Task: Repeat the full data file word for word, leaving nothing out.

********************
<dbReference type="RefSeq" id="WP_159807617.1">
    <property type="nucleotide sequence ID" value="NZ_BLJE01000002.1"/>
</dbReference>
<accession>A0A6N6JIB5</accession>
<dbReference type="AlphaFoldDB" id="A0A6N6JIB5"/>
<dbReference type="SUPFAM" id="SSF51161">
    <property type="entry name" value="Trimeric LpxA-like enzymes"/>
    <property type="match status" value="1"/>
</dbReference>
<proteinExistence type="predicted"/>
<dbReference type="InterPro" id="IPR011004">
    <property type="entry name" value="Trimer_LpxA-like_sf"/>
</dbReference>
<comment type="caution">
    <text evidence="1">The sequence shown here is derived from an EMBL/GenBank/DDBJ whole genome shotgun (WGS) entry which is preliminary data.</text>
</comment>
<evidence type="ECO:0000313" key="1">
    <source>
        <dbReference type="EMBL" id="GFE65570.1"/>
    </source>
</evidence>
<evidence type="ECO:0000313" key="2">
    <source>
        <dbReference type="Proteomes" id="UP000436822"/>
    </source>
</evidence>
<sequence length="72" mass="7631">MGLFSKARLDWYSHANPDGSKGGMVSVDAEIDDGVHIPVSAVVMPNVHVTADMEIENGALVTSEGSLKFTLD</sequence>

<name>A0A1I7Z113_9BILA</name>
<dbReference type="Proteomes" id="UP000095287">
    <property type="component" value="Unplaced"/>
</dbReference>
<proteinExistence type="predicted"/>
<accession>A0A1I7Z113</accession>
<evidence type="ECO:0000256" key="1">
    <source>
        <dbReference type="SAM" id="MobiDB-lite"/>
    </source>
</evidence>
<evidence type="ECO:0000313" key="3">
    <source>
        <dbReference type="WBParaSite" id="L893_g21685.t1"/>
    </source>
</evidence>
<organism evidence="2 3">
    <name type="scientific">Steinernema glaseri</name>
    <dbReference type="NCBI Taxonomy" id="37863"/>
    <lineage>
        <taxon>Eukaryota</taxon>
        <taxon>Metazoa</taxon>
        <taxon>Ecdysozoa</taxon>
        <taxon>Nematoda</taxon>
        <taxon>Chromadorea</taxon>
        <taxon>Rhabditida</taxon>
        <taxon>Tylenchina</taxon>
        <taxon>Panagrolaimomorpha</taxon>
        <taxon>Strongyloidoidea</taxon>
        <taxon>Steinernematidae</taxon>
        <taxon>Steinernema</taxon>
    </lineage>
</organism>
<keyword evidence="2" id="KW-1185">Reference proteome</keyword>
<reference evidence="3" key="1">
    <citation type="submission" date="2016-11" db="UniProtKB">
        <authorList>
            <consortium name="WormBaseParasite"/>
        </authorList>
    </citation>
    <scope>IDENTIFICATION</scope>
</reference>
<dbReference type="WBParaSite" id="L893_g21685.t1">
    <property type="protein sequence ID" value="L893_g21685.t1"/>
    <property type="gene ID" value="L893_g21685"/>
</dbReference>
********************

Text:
<dbReference type="RefSeq" id="WP_159807617.1">
    <property type="nucleotide sequence ID" value="NZ_BLJE01000002.1"/>
</dbReference>
<accession>A0A6N6JIB5</accession>
<dbReference type="AlphaFoldDB" id="A0A6N6JIB5"/>
<dbReference type="SUPFAM" id="SSF51161">
    <property type="entry name" value="Trimeric LpxA-like enzymes"/>
    <property type="match status" value="1"/>
</dbReference>
<proteinExistence type="predicted"/>
<dbReference type="InterPro" id="IPR011004">
    <property type="entry name" value="Trimer_LpxA-like_sf"/>
</dbReference>
<comment type="caution">
    <text evidence="1">The sequence shown here is derived from an EMBL/GenBank/DDBJ whole genome shotgun (WGS) entry which is preliminary data.</text>
</comment>
<evidence type="ECO:0000313" key="1">
    <source>
        <dbReference type="EMBL" id="GFE65570.1"/>
    </source>
</evidence>
<evidence type="ECO:0000313" key="2">
    <source>
        <dbReference type="Proteomes" id="UP000436822"/>
    </source>
</evidence>
<sequence length="72" mass="7631">MGLFSKARLDWYSHANPDGSKGGMVSVDAEIDDGVHIPVSAVVMPNVHVTADMEIENGALVTSEGSLKFTLD</sequence>

<name>A0A1I7Z113_9BILA</name>
<dbReference type="Proteomes" id="UP000095287">
    <property type="component" value="Unplaced"/>
</dbReference>
<proteinExistence type="predicted"/>
<accession>A0A1I7Z113</accession>
<evidence type="ECO:0000256" key="1">
    <source>
        <dbReference type="SAM" id="MobiDB-lite"/>
    </source>
</evidence>
<evidence type="ECO:0000313" key="3">
    <source>
        <dbReference type="WBParaSite" id="L893_g21685.t1"/>
    </source>
</evidence>
<organism evidence="2 3">
    <name type="scientific">Steinernema glaseri</name>
    <dbReference type="NCBI Taxonomy" id="37863"/>
    <lineage>
        <taxon>Eukaryota</taxon>
        <taxon>Metazoa</taxon>
        <taxon>Ecdysozoa</taxon>
        <taxon>Nematoda</taxon>
        <taxon>Chromadorea</taxon>
        <taxon>Rhabditida</taxon>
        <taxon>Tylenchina</taxon>
        <taxon>Panagrolaimomorpha</taxon>
        <taxon>Strongyloidoidea</taxon>
        <taxon>Steinernematidae</taxon>
        <taxon>Steinernema</taxon>
    </lineage>
</organism>
<keyword evidence="2" id="KW-1185">Reference proteome</keyword>
<reference evidence="3" key="1">
    <citation type="submission" date="2016-11" db="UniProtKB">
        <authorList>
            <consortium name="WormBaseParasite"/>
        </authorList>
    </citation>
    <scope>IDENTIFICATION</scope>
</reference>
<dbReference type="WBParaSite" id="L893_g21685.t1">
    <property type="protein sequence ID" value="L893_g21685.t1"/>
    <property type="gene ID" value="L893_g21685"/>
</dbReference>